Also in the previous evaluation, that is in 2008, the OECD criticised Norway for spreading their aid too thinly out. The OECD underlines the importance of trade and business to create economic growth and development and recommends Norway to put more emphasis on the civil sector.

The report commends Norway for being innovative in many areas within the Aid sector. Among the things that are praised is Norway’s will to look for alternative ways of support and financing to reduce poverty and create growth.

A general criticism in the OECD report is the need to develop a stronger focus on results and a better scorecard in Norwegian development politics. There is also a danger that that too much of the aid is measured by simple and visible aims, like the number of school desks, vaccinations and pencils. It is so much more difficult to measure the effect of work to establish peace and reconciliation, the building of democracy and development of more competent tax authorities. The OECD commends Norway for holding on to the aim of a high proportion of aid – which is around 1 percent of the Gross National Product when the global forest rescue programmes to counteract the greenhouse effect are included. This amounts to around USD 4.2 billion. It must be possible to get more out of such an enormous amount of money!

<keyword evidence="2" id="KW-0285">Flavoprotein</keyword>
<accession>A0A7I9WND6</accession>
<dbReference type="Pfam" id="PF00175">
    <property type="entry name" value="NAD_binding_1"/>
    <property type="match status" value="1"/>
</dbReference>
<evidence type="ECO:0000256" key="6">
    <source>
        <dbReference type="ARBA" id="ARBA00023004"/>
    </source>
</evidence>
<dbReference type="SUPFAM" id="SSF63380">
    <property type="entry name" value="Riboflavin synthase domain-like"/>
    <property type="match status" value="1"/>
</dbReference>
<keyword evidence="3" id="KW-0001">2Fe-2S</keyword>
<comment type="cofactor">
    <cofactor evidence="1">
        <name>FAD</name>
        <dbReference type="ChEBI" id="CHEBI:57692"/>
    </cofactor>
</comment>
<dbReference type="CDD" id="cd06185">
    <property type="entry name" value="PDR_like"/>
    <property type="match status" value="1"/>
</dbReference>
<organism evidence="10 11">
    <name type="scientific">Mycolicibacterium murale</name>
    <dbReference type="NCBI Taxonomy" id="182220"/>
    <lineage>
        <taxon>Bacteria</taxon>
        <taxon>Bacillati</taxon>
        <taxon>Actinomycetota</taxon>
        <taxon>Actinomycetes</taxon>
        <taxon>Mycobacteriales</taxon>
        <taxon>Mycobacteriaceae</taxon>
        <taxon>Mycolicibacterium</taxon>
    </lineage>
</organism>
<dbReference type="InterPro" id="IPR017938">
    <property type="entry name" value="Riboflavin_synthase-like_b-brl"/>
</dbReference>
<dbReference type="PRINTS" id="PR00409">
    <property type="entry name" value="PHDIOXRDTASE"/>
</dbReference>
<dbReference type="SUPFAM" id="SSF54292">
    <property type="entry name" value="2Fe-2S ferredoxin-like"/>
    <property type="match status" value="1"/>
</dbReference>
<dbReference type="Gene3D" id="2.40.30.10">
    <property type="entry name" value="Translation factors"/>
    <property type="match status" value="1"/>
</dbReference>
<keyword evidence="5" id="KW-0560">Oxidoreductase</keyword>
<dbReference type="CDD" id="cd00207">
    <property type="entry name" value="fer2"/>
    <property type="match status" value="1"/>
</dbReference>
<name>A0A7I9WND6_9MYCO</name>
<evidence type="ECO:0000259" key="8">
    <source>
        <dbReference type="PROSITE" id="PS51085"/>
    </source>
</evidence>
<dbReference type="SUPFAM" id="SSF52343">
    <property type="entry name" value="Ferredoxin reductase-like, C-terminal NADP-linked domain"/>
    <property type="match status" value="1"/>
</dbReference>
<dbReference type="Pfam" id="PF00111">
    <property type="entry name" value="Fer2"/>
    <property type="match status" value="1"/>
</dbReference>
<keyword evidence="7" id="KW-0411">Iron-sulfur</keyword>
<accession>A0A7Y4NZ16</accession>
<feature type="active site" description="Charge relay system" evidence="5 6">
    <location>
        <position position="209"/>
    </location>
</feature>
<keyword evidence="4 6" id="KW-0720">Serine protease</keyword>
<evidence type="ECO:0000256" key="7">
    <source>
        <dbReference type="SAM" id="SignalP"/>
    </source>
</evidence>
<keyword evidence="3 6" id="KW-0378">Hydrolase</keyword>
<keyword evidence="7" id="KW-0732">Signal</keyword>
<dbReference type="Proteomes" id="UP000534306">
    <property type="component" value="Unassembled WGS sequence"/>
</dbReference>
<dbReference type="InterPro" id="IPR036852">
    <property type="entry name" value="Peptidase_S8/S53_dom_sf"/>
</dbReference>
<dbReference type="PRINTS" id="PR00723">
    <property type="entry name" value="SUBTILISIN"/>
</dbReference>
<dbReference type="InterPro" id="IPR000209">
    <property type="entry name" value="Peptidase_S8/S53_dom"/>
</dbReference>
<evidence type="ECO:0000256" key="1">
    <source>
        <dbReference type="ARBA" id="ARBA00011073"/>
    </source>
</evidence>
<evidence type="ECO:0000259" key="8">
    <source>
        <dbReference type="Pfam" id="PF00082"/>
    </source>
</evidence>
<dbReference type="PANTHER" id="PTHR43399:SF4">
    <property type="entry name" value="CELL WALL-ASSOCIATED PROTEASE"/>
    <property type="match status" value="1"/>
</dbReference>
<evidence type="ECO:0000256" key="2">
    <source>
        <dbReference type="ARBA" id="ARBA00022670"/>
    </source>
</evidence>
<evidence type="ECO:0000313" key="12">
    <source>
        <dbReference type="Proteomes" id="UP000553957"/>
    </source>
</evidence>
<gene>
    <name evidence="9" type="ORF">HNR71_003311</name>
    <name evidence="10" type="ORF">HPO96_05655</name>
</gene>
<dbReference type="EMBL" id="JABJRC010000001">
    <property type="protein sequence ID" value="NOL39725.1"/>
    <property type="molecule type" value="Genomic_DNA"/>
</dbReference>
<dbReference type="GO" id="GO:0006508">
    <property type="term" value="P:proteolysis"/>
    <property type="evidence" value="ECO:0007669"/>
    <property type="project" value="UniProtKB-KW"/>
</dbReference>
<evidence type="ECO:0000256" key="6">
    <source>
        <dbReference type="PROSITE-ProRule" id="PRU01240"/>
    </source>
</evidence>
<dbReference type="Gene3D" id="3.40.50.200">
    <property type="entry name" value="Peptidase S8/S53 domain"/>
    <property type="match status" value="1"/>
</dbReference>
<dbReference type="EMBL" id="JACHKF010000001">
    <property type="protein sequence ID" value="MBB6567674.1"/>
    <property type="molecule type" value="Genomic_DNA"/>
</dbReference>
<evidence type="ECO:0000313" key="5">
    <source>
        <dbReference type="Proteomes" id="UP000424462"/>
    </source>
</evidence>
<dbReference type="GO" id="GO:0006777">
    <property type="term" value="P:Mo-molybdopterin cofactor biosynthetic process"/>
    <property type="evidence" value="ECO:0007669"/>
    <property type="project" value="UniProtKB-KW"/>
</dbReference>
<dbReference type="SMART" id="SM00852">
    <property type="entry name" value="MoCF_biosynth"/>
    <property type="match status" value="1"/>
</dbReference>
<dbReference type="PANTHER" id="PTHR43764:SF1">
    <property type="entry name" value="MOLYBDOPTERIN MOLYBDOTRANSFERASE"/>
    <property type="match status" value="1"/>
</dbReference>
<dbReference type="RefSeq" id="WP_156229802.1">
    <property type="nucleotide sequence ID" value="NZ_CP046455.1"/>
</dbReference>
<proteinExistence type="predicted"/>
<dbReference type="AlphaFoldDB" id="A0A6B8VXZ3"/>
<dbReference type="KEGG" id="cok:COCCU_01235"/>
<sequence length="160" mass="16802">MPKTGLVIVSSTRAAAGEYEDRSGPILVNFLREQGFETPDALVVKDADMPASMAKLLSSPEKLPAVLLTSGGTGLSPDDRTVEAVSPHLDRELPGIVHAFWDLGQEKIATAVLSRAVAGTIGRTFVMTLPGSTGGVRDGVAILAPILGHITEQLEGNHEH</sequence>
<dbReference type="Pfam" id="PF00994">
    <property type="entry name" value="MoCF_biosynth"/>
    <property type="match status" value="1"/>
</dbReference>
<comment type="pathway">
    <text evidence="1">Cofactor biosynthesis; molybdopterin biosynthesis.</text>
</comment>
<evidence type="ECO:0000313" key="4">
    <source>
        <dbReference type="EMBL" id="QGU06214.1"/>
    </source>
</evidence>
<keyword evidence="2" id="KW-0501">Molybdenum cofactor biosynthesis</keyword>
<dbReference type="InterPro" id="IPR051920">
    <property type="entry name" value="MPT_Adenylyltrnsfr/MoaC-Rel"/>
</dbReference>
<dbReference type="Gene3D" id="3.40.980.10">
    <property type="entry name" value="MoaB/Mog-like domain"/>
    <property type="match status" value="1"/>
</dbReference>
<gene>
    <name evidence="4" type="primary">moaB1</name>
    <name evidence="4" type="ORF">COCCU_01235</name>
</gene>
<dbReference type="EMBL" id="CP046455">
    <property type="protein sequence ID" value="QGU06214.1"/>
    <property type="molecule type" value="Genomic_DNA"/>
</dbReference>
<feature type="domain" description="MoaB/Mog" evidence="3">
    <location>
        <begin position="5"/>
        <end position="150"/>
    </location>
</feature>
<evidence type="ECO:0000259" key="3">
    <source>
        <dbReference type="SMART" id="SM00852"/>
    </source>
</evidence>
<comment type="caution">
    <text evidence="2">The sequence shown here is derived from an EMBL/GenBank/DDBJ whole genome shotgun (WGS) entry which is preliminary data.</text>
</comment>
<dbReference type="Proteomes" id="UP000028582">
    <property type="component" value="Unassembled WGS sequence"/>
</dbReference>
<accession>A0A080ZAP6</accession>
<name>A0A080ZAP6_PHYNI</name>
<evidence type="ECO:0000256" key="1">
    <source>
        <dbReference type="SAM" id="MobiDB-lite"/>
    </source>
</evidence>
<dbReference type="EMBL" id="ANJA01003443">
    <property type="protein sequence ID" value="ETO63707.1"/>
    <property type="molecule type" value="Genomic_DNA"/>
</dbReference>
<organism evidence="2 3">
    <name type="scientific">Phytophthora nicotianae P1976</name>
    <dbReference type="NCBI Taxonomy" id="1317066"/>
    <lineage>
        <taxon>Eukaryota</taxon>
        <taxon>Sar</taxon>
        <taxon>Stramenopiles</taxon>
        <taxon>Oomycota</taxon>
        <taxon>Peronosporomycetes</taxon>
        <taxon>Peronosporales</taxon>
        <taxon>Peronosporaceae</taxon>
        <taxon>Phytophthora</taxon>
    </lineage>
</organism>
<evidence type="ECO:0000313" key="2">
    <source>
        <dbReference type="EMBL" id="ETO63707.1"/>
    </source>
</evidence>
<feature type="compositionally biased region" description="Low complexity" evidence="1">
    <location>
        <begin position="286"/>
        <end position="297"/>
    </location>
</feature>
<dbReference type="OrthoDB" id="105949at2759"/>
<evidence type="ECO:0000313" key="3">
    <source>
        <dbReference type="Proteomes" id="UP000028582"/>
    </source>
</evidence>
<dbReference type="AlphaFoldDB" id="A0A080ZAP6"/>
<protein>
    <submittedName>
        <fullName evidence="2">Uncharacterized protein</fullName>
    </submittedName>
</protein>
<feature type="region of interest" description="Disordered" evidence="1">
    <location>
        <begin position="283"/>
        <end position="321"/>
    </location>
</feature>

In times to come the documentation of results will in all probability be necessary if the use of so much money shall continue to have legitimacy with the Norwegian people.

Rolf Olsen
Leader of IMPANDE Gamalakhe Foundation

This post is also available in: noNorsk